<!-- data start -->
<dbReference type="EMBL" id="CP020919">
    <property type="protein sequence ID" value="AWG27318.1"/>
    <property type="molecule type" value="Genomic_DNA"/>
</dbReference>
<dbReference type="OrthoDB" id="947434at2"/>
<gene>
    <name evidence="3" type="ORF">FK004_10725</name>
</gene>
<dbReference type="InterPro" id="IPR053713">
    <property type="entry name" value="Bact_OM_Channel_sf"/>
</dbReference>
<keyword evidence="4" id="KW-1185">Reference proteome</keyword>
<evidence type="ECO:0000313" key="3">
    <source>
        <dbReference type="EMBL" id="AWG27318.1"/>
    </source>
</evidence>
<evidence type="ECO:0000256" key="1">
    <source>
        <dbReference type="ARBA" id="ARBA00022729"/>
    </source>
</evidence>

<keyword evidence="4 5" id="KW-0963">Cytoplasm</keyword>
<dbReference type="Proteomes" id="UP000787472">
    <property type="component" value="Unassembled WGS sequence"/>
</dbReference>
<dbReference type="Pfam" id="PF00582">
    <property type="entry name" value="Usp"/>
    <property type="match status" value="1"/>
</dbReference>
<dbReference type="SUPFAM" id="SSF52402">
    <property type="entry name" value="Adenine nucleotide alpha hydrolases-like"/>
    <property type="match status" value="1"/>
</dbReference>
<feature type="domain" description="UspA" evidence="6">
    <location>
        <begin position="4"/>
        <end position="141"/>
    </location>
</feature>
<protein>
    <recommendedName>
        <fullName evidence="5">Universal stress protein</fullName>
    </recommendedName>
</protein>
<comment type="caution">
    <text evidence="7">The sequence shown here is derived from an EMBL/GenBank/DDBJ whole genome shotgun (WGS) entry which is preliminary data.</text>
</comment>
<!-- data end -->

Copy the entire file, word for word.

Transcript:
<dbReference type="EMBL" id="CP020919">
    <property type="protein sequence ID" value="AWG27318.1"/>
    <property type="molecule type" value="Genomic_DNA"/>
</dbReference>
<dbReference type="OrthoDB" id="947434at2"/>
<gene>
    <name evidence="3" type="ORF">FK004_10725</name>
</gene>
<dbReference type="InterPro" id="IPR053713">
    <property type="entry name" value="Bact_OM_Channel_sf"/>
</dbReference>
<keyword evidence="4" id="KW-1185">Reference proteome</keyword>
<evidence type="ECO:0000313" key="3">
    <source>
        <dbReference type="EMBL" id="AWG27318.1"/>
    </source>
</evidence>
<evidence type="ECO:0000256" key="1">
    <source>
        <dbReference type="ARBA" id="ARBA00022729"/>
    </source>
</evidence>

<keyword evidence="4 5" id="KW-0963">Cytoplasm</keyword>
<dbReference type="Proteomes" id="UP000787472">
    <property type="component" value="Unassembled WGS sequence"/>
</dbReference>
<dbReference type="Pfam" id="PF00582">
    <property type="entry name" value="Usp"/>
    <property type="match status" value="1"/>
</dbReference>
<dbReference type="SUPFAM" id="SSF52402">
    <property type="entry name" value="Adenine nucleotide alpha hydrolases-like"/>
    <property type="match status" value="1"/>
</dbReference>
<feature type="domain" description="UspA" evidence="6">
    <location>
        <begin position="4"/>
        <end position="141"/>
    </location>
</feature>
<protein>
    <recommendedName>
        <fullName evidence="5">Universal stress protein</fullName>
    </recommendedName>
</protein>
<comment type="caution">
    <text evidence="7">The sequence shown here is derived from an EMBL/GenBank/DDBJ whole genome shotgun (WGS) entry which is preliminary data.</text>
</comment>